These photos were taken several years ago in a nursing home. The conduit runs were above a lay-in ceiling. When they came down they broke water lines, gas lines, and the branch circuit and alarm / communications wiring. It was difficult working the scene with the lay in fixtures swinging from their whips, some still lit on the emergency circuit, with water on the floor.
Many years earlier some helper put up the conduit hangers with common nails, and the electrician snapped the pipe in place. I'm sure it looked right for inspection. Inspectors can't find hidden defects, but time does.
Fortunately no one was hurt.
(Notes with Images say that these were 3 runs of 4" EMT with 4 - 750 kcmil Alum in each. 100' long pulled loose from ceiling. Conduit was secured every 10' with Minneralac #9 held by a 3" nail. 2/93)
The more I see stuff like this the more I shudder. All to save time and a little money. Shoddy and disgusting. Do it right the first time. Someone is in big trouble and rightfully so. Im glad no one was hurt.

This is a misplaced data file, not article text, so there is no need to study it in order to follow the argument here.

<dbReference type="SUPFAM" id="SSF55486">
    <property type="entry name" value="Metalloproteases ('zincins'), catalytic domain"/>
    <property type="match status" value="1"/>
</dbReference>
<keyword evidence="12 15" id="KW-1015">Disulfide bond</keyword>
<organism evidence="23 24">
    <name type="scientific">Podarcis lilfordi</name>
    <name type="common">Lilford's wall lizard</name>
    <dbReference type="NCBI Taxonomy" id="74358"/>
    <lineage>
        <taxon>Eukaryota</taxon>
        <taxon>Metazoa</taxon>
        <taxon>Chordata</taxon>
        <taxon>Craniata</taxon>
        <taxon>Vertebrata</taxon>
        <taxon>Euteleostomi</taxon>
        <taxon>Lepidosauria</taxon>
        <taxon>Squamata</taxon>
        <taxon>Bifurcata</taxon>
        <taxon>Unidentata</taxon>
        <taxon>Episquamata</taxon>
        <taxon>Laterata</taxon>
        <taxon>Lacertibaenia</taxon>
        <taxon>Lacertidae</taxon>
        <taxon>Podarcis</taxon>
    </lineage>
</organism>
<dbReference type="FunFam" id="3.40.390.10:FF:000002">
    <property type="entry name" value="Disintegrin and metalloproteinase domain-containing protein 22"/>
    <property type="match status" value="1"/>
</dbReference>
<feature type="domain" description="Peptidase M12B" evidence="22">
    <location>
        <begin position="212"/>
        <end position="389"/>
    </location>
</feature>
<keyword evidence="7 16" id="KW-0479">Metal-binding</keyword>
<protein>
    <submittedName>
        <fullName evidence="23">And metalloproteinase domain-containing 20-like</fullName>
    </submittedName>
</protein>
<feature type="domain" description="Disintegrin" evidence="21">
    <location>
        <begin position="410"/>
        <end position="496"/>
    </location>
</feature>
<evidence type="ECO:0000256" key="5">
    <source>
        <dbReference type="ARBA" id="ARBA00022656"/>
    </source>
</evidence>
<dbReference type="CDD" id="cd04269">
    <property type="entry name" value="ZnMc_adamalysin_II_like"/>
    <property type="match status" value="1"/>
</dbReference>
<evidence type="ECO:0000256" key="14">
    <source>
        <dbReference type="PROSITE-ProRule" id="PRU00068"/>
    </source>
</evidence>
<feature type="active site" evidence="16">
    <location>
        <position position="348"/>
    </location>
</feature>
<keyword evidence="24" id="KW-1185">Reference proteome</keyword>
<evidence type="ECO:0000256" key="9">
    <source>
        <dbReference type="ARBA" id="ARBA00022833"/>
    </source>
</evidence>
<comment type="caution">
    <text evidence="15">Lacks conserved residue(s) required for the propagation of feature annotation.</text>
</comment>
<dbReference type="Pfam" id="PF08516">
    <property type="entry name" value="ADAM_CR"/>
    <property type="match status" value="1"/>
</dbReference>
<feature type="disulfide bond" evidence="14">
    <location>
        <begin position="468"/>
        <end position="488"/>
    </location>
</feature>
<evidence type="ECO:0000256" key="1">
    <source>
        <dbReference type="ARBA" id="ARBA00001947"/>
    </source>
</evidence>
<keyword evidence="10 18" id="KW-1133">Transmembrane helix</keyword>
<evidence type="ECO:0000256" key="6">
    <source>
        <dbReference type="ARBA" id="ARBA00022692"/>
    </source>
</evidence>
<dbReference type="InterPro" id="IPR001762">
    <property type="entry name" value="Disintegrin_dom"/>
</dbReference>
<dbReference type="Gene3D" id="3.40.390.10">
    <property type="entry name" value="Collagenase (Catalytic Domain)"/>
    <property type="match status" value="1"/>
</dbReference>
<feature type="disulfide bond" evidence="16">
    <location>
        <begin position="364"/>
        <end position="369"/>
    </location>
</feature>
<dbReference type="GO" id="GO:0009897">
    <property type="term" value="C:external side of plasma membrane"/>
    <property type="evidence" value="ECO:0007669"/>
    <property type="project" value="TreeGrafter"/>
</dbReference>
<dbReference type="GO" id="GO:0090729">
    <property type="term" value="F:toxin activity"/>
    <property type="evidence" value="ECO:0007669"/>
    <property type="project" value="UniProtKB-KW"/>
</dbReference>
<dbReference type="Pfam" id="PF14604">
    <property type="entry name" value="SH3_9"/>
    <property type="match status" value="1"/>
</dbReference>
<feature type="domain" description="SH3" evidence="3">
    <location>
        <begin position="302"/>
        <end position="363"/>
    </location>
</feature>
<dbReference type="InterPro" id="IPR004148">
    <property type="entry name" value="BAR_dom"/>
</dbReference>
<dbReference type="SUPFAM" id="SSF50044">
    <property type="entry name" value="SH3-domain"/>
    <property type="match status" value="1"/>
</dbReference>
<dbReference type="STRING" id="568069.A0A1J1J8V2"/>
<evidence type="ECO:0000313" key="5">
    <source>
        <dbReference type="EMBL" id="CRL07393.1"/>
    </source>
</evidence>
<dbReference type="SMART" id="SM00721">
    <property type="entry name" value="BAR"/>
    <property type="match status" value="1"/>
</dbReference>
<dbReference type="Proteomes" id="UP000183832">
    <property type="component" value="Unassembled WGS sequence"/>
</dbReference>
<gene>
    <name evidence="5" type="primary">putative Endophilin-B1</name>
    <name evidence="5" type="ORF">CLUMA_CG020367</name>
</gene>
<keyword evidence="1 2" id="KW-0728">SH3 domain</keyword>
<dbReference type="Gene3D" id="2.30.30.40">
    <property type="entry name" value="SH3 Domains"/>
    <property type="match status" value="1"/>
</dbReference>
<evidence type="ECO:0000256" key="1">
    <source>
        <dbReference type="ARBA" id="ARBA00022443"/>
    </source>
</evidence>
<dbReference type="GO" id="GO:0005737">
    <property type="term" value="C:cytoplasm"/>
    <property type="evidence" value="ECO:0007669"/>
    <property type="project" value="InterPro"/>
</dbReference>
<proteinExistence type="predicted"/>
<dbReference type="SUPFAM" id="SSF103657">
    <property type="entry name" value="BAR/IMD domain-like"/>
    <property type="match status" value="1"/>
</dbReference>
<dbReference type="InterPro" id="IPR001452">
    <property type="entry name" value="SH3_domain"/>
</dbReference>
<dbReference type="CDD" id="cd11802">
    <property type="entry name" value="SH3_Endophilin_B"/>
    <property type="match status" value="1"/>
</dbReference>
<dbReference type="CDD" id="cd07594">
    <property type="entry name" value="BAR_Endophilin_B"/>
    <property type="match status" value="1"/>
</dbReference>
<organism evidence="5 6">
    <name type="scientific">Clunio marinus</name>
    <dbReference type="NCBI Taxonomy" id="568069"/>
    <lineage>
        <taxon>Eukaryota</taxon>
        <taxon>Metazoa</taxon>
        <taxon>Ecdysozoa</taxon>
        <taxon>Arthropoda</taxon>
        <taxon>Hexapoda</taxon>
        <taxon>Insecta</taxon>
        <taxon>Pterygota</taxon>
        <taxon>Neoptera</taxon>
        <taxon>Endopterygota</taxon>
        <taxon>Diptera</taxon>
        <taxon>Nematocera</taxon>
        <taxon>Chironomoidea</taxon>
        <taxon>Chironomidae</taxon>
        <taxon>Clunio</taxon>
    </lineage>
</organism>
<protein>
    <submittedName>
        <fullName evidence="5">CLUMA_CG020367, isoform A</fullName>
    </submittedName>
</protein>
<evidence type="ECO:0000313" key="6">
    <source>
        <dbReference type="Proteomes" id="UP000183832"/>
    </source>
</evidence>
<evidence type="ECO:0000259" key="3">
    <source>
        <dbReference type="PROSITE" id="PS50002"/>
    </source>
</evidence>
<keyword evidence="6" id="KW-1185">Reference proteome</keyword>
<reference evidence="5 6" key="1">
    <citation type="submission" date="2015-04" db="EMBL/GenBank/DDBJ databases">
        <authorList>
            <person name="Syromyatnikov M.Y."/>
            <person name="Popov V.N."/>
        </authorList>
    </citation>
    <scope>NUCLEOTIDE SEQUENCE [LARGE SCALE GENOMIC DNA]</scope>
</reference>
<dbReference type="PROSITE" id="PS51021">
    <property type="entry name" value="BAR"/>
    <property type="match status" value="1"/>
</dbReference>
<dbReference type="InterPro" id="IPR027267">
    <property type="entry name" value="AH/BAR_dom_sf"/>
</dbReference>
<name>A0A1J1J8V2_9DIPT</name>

Re: Ceiling Collapse#110916 08/06/0611:25 AM08/06/0611:25 AM
For structural engineering purposes, a 16D Common nail is rated for 141 lbs of pullout strength in nailing two 2xs together, and 165lbs in nailing 1/2" sheathing to 2xs, IIRC.
The wood looks OK in those photos, so I wouldn't suspect rotting or water. Vibrations or something else must have loosened them over time, causing them to fail. Either way, nails are the WRONG thing to use in that application, no question about it!
Yeah, I was originally thinking the same thing. A standard nail has nothing really for the wood to grip to. Even if I was going to use nails to hold something like this up (not likely though) I'd at least have the sense to use either an annular ring type or even a "Twist-Nail".
Re: Ceiling Collapse#110920 08/07/0601:58 AM08/07/0601:58 AM